IU Northwest alumnus reflects on eclectic past and leaves a generous estate gift
Lee Strawhun has lots of great stories to tell. Throughout his professional career, the IU Northwest and IU Bloomington alumnus has worn many hats and plenty to show for his dedication and passion.
As a young man, he began his studies at IU Bloomington, hoping to study chemistry and zoology. However, finances caught up with him, and he had to drop out and look for work. Despite what might be perceived as a failure by some, this was actually Strawhun’s first big break.
He decided to apply for a job at Bell Telephone in Chicago, but unbeknownst to him, he was about to get much more than he bargained for. Instead of landing the repair position he was hoping for, he was offered a spot in the company’s management development program.
“I was shocked when I was offered this opportunity,” Strawhun said. “I didn’t have a degree; I didn’t have an educational background in business.”
As it turned out, Bell Telephone was looking for applicants with a liberal arts background—and Strawhun’s two years in the IU Bloomington biology department made him fit the bill.
Fast forward a few years: Strawhun has four years of work experience at Bell Telephone under his belt, resigns and returns to Bloomington to complete his undergraduate degree. The next logical step, he felt, was earning his master’s degree. What began as a visit to get the application turned into a job interview. Soon, Strawhun was working for IU in the Office of the Vice President for Regional Campus Administration.
“My responsibility was to work with science faculties on all regional campuses to obtain grants,” he said. One such grant helped to fund a partnership among IU Northwest, other area colleges and universities and the Health Planning Council for Northwest Indiana. Strawhun returned to Lake County to administer the partnership.
In the next few years, Strawhun worked on numerous environmental research projects. “All this time, I didn’t have a master’s degree. Because of my interaction with faculty from all these universities, everybody assumed I did,” he said.
Soon, those faculty members would be correct to assume Strawhun had his master’s. After an already storied career, he earned his master’s degree from IU Northwest and went on to become the President/CEO of the Southlake Center for Mental Health.
“I already had the capability of doing all this stuff,” he said. “But having that piece of paper—my master’s diploma—opened up other opportunities I never would have received.”
IU always central
Strawhun has lived a life too numerous for a short summary—mental health advocate, college instructor, Army Reserves lieutenant colonel, husband, father, and so much more.
Yet every step of the way, it seems that IU was a part of his story. Strawhun has been an IU student, staff member, instructor and the first President of the School of Public and Environmental Affairs Alumni Association. What’s more, his wife, one daughter, and brother all have IU degrees, too.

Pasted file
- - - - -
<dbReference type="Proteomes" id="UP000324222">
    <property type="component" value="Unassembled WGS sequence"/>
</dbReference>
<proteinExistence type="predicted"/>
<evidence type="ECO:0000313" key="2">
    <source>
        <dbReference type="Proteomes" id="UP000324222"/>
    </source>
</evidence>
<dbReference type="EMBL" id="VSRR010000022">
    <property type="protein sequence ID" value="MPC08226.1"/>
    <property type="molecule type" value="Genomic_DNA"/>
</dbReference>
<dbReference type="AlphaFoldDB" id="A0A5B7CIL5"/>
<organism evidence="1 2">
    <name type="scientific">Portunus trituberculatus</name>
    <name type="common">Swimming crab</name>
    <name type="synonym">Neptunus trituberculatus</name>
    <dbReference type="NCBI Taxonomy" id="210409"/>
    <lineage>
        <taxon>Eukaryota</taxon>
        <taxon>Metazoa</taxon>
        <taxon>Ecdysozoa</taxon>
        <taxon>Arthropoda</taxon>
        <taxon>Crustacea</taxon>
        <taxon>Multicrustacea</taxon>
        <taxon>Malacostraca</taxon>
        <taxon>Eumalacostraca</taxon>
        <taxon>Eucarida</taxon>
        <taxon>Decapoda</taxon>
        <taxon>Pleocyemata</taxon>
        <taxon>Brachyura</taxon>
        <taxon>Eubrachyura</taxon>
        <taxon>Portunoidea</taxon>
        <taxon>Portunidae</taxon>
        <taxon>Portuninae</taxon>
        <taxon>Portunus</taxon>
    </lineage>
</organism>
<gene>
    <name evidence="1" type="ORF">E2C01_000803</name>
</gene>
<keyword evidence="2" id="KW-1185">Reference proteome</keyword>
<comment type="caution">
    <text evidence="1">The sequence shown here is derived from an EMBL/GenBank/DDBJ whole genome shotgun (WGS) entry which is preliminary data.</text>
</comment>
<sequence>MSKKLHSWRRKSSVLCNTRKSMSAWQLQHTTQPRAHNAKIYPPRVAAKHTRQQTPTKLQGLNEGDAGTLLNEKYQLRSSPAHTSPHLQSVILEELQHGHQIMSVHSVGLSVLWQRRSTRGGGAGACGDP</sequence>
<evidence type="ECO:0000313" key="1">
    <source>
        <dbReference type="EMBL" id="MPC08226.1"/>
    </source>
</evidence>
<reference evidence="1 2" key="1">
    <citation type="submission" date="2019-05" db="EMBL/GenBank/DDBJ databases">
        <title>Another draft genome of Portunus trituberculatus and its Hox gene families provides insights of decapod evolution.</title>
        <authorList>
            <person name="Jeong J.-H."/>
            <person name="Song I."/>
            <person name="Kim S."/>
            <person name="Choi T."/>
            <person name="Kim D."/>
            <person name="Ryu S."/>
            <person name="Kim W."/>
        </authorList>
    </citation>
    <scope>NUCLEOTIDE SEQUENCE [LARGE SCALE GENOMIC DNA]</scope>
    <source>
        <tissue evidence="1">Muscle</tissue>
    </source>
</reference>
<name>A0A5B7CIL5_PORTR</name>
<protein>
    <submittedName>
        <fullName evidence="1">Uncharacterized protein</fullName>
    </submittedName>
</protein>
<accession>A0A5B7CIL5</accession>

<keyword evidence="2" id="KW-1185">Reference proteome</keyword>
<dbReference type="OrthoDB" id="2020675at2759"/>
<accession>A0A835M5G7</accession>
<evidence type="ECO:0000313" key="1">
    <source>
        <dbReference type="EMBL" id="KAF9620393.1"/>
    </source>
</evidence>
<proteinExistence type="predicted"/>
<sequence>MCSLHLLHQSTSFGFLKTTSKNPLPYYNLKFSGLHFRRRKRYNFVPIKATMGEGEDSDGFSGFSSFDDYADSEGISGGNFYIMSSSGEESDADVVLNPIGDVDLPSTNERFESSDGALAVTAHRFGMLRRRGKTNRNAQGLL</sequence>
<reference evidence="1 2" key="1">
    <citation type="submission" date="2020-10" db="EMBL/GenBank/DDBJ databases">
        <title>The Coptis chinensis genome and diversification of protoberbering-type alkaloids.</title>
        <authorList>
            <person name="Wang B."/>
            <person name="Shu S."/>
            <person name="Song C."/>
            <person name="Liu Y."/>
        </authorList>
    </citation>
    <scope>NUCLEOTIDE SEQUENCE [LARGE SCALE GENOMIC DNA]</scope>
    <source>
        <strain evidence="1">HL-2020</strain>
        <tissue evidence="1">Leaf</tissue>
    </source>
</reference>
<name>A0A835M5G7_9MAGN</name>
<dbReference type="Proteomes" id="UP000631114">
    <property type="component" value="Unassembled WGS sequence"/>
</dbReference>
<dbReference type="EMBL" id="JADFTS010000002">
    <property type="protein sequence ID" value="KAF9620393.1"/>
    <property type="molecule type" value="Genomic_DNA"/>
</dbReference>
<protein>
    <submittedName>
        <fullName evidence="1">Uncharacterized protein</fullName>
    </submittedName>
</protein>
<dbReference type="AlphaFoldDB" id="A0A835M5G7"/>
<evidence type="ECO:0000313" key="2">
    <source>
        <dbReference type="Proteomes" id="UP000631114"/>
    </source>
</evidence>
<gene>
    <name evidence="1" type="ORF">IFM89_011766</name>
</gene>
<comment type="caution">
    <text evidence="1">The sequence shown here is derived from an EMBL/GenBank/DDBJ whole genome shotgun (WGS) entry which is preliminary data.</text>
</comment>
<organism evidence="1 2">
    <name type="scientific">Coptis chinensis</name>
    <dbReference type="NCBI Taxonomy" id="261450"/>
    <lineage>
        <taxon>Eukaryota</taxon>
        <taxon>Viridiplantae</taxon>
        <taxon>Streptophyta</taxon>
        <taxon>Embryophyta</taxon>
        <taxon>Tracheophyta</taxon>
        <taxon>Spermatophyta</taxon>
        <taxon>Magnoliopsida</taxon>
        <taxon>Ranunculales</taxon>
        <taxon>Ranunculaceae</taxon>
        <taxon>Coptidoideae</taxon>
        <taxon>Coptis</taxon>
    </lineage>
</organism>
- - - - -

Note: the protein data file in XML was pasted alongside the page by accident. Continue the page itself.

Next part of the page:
“I've had interactions as a student and as a college instructor, so I selected IU Northwest for charitable giving,” he said. “I wanted to make certain I created opportunities for students in the future who, like me at the time did not have the money or resources.”
Strawhun has left an estate gift to IU Northwest, the Lee C. Strawhun Endowed Scholarship. This gift will be awarded to undergraduates in the School of Public and Environmental Affairs and covers full tuition, fees, and books.
“More so today than ever, a degree has become a necessity in terms of opportunities,” Strawhun said. “Establishing this scholarship will create the opportunity for young people today, who might otherwise struggle in earning their degree.”
Strawhun, who early in his life was raised by his mother, aunt and great aunt and didn’t have a boatload of resources, has now built himself an astonishing legacy. In 2004, he was awarded the prestigious “Sagamore of the Wabash” by then-Governor Frank O’Bannon.
And then in 2007, Strawhun was honored by former Indiana Congressman Peter Visclosky: “Lee Strawhun has spent his entire life, both professionally and personally, working at ways to improve not only mental health services, but society as a whole,” Visclosky’s statement to Congress reads.
While recognition from such esteemed individuals is something to be proud of, Strawhun seems much more satisfied with his own personal fulfillment—and joy. “I was passionate at teaching, I loved working at the mental health center, I love my family. I just loved it all,” he said.
Reflections on a storied career
“Who would have ever thought?” Strawhun repeats this phrase as he looks back on his storied and eclectic career. “It was all because of the people I worked with, the jobs that I had, the places I got to travel, and my education,” he said. “I was fortunate that opportunities came along—it was wonderful.”
From an IU student and instructor to an esteemed alumnus and honored donor, Strawhun has left an incredible legacy that will permeate his alma mater for years to come. His story serves as evidence that if you take the opportunities you’re presented with, success is just around the corner.